Before you can cook and eat a monkfish (if you caught it yourself) you have to remove the membrane. It’s that purple looking slime attached to its skin. It actually tears away pretty easily but getting to the membrane is the tricky part. You will need a high quality and very sharp fish fillet knife to do this right.

Experts recommend beginning at the tail after you’ve cleaned and dried the monkfish. You’ll need to slice a small slit in the skin with your fillet knife and then use your fingers to grab a piece of the membrane which will be attached to the skin.

Once you’ve got a grip on a piece of membrane slide your fish fillet blade between the membrane and the skin. Using a sweeping motion from side to side with the knife angled upward just a little bit, work your way down to the skinny part of the tail. You should have about a half an inch of membrane between your fingers.

Repeat this step until all of the membrane is removed from the tail; slicing the membrane from the skin and pulling it out in wide half inch strips with your fingers. Next, turn the monkfish around and start working your way from the tail toward the head using the same back and forth sweeping motion with your fillet knife and pulling the membrane away.

Once you reach the top of the fish where the head used to be, all that should remain is the membrane strip attached to the spine. You’ll need to slice a small slit along the spine and then cut the membrane away from the spine. All done – now you’re ready to get cooking!

How to Grill Monkfish

Usually when you cook a fish to well done, it’s going to crumble and break into pieces, losing its shape. Monkfish is not like your typical fish (in more ways than one). It cooks like lobster, crab, and shrimp. Its tail is made of meaty meat, not fishy meat so you can grill it, flip it, and it won’t fall apart on you.

At the same time, you don’t want to overcook monkfish either. It won’t fall apart like typical fish but it will toughen up and become rubbery when it’s overcooked but you do want it to be well done. There is a method to grilling monkfish so that it comes out just right. Here’s what you need to know.

First, you don’t want flames lapping out of the grill the way you would do for a steak or ribs. No, if the grill is too hot, monkfish will cook too fast on the outside and you end up with a charred fish that is undercooked in the middle. Either make a smaller fire using less charcoal or wait for the flames to die down to the point where you can hold your hand over the grill grates for a few seconds before you have to pull your hand away.

Secondly, you have to time it right. You will want to grill each side with the lid down for between four minutes and ten minutes, depending on how brown you want the outside to be.

Third you want to keep some melted butter on hand as you grill to keep it from drying out. As you cook, make sure to moisten the outside with butter before it gets too dry.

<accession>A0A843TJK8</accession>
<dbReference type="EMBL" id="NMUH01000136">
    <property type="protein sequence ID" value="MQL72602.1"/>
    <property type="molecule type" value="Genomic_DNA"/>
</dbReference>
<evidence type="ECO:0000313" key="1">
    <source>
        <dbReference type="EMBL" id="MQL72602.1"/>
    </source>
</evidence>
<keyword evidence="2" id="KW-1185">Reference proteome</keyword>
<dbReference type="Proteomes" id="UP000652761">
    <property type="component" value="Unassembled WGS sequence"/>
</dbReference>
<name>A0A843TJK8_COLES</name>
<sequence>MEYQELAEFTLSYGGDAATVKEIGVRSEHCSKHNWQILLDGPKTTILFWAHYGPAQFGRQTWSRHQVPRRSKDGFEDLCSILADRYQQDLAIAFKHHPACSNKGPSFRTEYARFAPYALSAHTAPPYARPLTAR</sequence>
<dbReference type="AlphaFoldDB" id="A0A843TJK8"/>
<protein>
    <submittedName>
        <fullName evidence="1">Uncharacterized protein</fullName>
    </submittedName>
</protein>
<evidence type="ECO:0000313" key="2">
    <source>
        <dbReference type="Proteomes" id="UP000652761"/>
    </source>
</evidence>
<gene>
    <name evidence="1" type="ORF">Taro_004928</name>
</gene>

You can also use bacon wrapped around the monkfish to keep it moist and to add some flavor to it while it grills. Another way to prepare monkfish is to chop it up into chunks and grill them. That way you can see when the inside is cooked.

If you want to bring the lobster texture out of your monkfish, marinate it for a few hours before you grill it. Use the marinade to baste and only grill for about six minutes per side. Melt some butter to use as a dipping sauce and there you have your poor man’s lobster!

Best Monkfish Substitute - Grouper


Is Monkfish sustainable

There is no shortage of monkfish which is the reason why there are no limits to when and where you can fish for it. Each year, fishers in New England bring in up to ten thousand tons of monkfish for sell with room for more. So much so that last year, New England’s Fishery Management Council approved a 50% increase in the amount of monkfish commercial fishers can bring in, raising that number to fifteen thousand tons.

Monkfish is one of the most sustainable fishes in the ocean. Female monkfish release a million eggs each year. It takes a while for them to reach maturity (about four years) and females can live up to the age of 13 in the wild.

Regulators and NOAA (National Oceanic and Atmospheric Administration) keep an eye on the amount of fish being hauled in commercially to prevent overfishing. According to NOAA, monkfish is not endangered or even being overfished.

The Best Monkfish Substitutes

Perhaps you live in a place where monkfish is unavailable, at least some parts of the year, or is too expensive to get where you live. For you folks, we found some monkfish substitutes of similar crustaceans as well as firm and mild fish.

Say you’re making some paella or gumbo or fish stew that calls for monkfish. You can easily get the same flavor and texture by swapping in shrimp or scallops in place of monkfish for basically the same results.

However, if it is a fish you want and you can’t find monkfish anywhere, there are similar fish that may do the trick for you. You don’t want thin or flat fish but you definitely want white fish which is usually milder. Look for thick fish fillets in the angelfish family. Those fish varieties include:

Black Cod

Grouper

Orange Roughy

Red Snapper

Striped Bass

Sturgeon

And Whiting

All of these fish work well with the same recipes you would use for monkfish. You can grill them the same way and get practically the same exact flavor. But when you can have monkfish, it is the perfect choice for your fish soup or grilled fish dish!